JOSHUA LEDERBERG, president emeritus of Rockefeller University in New York City, is bang on when he says "science and politics are a hard match." But the Carnegie Commission on Science, Technology, and Government, of which he is co-chairman, has done a lot to help make that 20th-century marriage work a little more smoothly.
Since 1988, the $10.7-million private project has studied key aspects of the science-government partnership in the United States. It has assembled study panels distinguished by the experience and expertise of their membership. It has issued reports loaded with useful recommendations to improve the way government supports and uses science and technology, promotes science education, and interacts with other countries in scientific enterprises.
For example, before the 1988 election, the commission urged upgrading the office of the presidential science adviser to Cabinet status. It also urged revitalizing the White House science-policy apparatus that had been trashed in earlier administrations. President Bush implemented these recommendations. "The consequences have been salutary," says commission co-chairman William Golden, who is chairman of the board of the American Museum of Natural History in New York City. It remains to be seen whether the
Clinton administration will follow last year's commission recommendation that the secretary of state have a comparable science advisory setup.
The commission also is tackling the problem of junk science in the courtroom. Working with the Federal Judicial Center, it is finishing a judicial "sci-tech" reference manual. This will outline techniques judges have successfully used to tell bona-fide experts from hucksters and sort legitimate science from speculation and advocacy bias. It suggests, for example, that judges not try to resolve scientific controversy. Instead, it suggests deciding the admissibility of evidence in the light of answers to t hree simple questions: Can the claim be tested scientifically? If so, has it been tested? If it has been tested, was the methodology sound?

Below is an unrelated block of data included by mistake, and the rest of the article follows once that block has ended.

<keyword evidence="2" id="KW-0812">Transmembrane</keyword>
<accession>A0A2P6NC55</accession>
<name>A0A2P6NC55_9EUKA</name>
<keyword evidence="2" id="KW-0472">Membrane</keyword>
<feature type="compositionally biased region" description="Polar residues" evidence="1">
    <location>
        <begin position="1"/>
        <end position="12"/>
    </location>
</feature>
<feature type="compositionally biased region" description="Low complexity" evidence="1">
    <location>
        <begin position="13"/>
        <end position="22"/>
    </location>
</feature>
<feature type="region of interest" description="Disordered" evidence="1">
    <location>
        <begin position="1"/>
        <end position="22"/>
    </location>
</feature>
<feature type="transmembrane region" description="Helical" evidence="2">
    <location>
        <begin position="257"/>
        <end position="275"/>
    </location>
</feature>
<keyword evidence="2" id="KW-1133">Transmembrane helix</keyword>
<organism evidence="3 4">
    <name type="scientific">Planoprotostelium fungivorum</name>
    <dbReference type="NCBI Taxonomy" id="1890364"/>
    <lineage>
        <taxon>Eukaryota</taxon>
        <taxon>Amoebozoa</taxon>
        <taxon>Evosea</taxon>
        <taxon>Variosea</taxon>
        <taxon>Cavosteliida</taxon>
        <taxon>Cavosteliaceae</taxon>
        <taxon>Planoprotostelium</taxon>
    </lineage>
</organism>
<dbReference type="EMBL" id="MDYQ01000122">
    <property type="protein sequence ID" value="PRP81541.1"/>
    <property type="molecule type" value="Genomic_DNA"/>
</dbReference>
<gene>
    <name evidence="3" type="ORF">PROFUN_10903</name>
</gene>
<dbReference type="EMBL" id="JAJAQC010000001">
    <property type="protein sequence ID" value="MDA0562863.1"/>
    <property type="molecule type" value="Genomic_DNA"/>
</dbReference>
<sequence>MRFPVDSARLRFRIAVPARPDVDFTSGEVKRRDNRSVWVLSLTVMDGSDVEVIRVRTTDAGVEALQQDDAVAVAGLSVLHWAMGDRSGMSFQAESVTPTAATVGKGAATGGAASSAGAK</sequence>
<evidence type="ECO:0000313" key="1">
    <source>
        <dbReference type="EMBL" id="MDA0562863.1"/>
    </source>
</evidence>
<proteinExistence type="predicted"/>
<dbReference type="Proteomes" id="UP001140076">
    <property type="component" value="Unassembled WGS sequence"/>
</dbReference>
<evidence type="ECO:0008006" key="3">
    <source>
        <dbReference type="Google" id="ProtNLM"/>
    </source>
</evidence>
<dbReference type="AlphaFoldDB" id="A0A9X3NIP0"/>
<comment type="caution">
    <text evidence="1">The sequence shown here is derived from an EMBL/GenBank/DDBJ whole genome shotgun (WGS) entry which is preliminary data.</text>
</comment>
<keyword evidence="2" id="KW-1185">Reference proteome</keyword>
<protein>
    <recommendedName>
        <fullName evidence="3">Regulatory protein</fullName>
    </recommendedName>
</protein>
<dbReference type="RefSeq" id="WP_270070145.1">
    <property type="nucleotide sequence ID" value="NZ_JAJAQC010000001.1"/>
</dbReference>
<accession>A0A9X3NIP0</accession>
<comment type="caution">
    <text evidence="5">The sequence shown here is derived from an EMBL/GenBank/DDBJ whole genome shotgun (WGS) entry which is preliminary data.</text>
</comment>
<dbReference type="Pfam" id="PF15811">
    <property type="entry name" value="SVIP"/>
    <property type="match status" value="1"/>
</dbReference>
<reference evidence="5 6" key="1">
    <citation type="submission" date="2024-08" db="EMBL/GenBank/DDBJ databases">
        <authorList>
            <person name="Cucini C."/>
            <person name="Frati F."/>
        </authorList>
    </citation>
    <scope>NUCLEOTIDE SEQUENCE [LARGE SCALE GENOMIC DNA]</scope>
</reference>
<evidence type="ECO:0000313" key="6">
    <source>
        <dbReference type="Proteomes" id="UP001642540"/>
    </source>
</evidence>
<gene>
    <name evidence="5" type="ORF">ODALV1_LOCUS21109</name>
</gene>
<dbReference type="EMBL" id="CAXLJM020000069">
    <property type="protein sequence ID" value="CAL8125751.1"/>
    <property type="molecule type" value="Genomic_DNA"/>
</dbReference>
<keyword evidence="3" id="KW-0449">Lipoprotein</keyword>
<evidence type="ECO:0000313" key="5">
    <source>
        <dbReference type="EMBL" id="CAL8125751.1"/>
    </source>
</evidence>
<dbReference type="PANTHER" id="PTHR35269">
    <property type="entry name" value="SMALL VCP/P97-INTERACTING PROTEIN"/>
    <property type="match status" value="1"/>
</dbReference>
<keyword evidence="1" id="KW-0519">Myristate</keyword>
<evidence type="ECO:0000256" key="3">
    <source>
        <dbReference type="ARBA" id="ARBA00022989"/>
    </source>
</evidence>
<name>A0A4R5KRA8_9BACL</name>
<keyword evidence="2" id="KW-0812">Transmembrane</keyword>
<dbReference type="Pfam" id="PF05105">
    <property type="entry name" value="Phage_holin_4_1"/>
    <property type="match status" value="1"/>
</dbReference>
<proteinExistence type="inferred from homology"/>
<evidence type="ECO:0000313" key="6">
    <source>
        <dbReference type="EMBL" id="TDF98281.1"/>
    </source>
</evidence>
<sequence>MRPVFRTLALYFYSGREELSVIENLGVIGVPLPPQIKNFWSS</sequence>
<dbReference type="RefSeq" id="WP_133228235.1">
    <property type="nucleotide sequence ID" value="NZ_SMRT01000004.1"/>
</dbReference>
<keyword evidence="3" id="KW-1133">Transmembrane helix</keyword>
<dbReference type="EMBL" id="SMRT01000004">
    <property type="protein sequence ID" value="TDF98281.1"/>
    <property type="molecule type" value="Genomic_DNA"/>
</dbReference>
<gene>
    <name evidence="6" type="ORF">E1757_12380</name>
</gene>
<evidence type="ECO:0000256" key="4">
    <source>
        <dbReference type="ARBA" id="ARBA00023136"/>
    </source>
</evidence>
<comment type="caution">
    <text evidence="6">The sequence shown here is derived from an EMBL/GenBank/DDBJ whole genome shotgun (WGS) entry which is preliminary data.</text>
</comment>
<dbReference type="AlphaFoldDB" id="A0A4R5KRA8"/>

In short, various branches of government concerned with science and technology now have a plethora of sound advice to weigh and implement where appropriate. But the commission also has its blind spots.
It tapped a broad spectrum of advice. Yet its chorus of advisers lacks some significant voices. The US needs to open the way for more of its minority citizens and women to pursue rewarding scientific and engineering careers. There were no women on nearly half of the 17 study panels. The participation of minorities was too slim even to call it "token."
Furthermore, anyone who has followed science policy since World War II would recognize many familiar names among commission members and the working groups. Upcoming young scientists and engineers may well view these gray-haired grandees with the awe reserved for other historic figures. But they don't necessarily share their world view. At a time of great social change and public questioning of the value of science, the commission should bring more nonestablishment thinking to bear on its work.
Curiously, the commission has said little about university scientists, whose once beneficial partnership with government has gone sour. They do much of the country's basic science and engineering research.
But their relationship with government now is marked by increasingly tighter funding and official suspicions of potential financial misconduct and research fraud. Dr. Lederberg has been quoted as saying an attempt to address the problems of university scientists and research universities would have seemed to be special pleading. That's a poor excuse for neglecting what the university community sees as a critical issue.
The Carnegie Commission has shown that a private project can incisively critique an important area of government operations and offer practical advice. But there's plenty of work for a second-generation project to do.